Trances, Jules Reidy’s follow-up to the celebrated World in World (2022), takes place in between states, tracing a kind of restless movement in search of—or is it away from?—a center. The twelve tracks shift between fragment and epic, returning to familiar phrases between forays outward into uncertain expanses. Through its exploration of the cyclical movements of grief and emotional turbulence, Trances produces a sonic world as raw, absorbing, and surprising as anything Reidy has created to date.
Trances’ primary instrument is a custom hexaphonic electric guitar tuned in Just Intonation. Reidy’s combination of fingerpicked phrases, open strums, and corrugated processing push on the grammar of guitar-driven experimentalism, locating expressive heft in open-ended harmonics and the odd angles formed by overlapping elements. Chords are slowed and stretched as if to examine their resonance, then overtaken by subterranean motion. The effect is that of oceanic depth, but the rippling that passes between the compositions’ sedimentary layers often takes on a metallic edge. The addition of synthesizers, sampled 12-string guitar, field recordings, and half-submerged autotuned voice further denaturalize the compositions. Reidy’s vocal interjections—their particular linguistic content rendered inaccessible—are based on counting and self-observational techniques for bringing oneself back into the present; at times Reidy’s picking also assumes a mantra-like quality, though ultimately the flow of the composition subsumes both.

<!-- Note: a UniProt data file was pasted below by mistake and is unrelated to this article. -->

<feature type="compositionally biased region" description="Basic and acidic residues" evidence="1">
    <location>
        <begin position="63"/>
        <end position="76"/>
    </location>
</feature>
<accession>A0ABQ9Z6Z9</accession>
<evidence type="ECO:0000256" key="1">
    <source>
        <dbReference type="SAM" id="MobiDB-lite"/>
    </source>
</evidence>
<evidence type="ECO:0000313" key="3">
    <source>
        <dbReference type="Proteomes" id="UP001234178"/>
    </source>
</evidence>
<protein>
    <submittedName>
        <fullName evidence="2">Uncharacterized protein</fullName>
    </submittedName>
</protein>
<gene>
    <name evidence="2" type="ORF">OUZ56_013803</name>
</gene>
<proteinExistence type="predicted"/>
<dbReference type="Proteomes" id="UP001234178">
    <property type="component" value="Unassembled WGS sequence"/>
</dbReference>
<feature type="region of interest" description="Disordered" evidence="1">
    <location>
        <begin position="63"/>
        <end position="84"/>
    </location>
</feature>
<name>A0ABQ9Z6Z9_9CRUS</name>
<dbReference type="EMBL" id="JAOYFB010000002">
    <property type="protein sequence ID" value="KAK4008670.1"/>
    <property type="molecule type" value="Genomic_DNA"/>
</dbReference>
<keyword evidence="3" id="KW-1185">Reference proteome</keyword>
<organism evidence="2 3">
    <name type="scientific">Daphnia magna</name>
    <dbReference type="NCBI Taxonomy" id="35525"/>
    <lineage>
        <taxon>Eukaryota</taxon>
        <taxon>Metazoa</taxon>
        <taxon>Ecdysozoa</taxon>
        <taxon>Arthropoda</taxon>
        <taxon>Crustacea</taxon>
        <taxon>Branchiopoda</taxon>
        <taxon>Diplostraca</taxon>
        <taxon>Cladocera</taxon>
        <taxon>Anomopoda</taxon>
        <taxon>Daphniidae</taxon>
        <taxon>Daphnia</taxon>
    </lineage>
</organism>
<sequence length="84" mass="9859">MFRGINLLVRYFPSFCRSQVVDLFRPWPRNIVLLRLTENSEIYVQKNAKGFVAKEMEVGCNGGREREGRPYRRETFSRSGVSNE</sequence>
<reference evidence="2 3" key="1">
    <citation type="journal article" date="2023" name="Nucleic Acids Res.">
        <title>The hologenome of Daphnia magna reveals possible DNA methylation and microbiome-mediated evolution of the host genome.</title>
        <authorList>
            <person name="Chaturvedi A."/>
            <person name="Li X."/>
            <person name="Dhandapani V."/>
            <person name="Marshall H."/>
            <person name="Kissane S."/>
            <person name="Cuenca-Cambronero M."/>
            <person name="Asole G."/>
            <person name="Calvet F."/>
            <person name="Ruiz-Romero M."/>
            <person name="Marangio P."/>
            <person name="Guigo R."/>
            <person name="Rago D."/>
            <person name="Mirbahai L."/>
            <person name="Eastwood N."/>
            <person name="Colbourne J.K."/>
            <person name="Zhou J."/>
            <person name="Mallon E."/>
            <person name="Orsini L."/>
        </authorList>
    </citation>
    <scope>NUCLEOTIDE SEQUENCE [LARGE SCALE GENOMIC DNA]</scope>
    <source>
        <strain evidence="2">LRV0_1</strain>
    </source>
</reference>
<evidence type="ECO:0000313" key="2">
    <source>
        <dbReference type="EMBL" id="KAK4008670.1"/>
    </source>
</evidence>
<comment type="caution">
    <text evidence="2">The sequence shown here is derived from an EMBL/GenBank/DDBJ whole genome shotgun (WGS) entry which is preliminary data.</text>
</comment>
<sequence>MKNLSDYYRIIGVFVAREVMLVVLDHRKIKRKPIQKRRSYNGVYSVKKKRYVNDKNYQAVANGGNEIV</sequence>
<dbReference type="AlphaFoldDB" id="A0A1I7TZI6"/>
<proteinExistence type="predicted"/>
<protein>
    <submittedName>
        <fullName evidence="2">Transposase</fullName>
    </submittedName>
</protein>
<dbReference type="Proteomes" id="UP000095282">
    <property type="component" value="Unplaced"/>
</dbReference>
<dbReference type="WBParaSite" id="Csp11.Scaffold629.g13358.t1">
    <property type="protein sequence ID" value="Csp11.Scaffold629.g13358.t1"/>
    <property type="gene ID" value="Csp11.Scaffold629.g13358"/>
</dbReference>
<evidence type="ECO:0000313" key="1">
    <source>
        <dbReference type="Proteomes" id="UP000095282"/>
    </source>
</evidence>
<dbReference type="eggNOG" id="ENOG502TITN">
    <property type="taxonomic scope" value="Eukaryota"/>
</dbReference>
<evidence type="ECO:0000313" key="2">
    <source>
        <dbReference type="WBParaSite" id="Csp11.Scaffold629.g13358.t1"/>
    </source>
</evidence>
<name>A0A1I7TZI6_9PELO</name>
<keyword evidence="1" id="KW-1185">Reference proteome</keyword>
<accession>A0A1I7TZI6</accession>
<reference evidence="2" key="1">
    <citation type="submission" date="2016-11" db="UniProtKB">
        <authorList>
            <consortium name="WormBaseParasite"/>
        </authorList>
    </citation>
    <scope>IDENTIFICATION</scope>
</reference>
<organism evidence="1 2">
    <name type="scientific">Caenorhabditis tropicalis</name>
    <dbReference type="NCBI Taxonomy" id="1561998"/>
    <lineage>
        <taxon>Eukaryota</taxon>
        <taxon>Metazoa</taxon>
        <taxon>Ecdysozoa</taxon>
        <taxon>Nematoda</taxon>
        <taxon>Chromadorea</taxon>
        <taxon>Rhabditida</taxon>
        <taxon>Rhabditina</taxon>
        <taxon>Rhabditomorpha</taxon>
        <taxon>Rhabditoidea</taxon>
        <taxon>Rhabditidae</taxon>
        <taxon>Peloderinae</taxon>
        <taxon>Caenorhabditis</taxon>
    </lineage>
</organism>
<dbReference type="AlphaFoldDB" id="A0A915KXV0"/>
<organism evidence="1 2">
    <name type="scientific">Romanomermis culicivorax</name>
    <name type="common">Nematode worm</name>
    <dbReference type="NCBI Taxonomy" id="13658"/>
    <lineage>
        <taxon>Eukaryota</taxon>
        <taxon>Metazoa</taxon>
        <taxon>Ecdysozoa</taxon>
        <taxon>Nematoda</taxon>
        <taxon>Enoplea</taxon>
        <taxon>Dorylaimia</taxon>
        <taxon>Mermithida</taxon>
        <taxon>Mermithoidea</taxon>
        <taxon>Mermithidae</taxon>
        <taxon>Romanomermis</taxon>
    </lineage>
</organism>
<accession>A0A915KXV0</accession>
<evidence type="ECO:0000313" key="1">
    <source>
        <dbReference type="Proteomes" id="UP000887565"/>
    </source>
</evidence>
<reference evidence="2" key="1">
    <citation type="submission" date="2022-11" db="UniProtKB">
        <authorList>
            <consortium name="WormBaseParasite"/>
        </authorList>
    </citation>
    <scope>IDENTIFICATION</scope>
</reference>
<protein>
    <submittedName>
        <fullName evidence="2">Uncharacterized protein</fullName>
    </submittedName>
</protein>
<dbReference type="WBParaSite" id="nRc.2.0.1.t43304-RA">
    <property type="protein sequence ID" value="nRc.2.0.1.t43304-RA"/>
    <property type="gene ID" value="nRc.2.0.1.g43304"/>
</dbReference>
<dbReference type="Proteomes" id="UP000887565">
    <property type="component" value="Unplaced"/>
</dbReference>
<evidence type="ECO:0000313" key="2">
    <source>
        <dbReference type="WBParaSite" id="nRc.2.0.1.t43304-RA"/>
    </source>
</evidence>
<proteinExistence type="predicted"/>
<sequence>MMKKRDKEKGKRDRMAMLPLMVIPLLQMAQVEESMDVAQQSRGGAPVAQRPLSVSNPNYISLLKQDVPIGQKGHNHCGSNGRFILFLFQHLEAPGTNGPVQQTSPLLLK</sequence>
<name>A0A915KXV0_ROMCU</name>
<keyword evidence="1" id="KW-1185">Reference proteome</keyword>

There is a heavy sense of the strange throughout these songs, which bleed at their edges into a continuous, questioning whole. That Reidy’s compositions here have a tendency to engulf the listener, like a wave or a squall, can be variously comforting and disorienting. Either way, we are fortunate to follow Reidy on such a journey.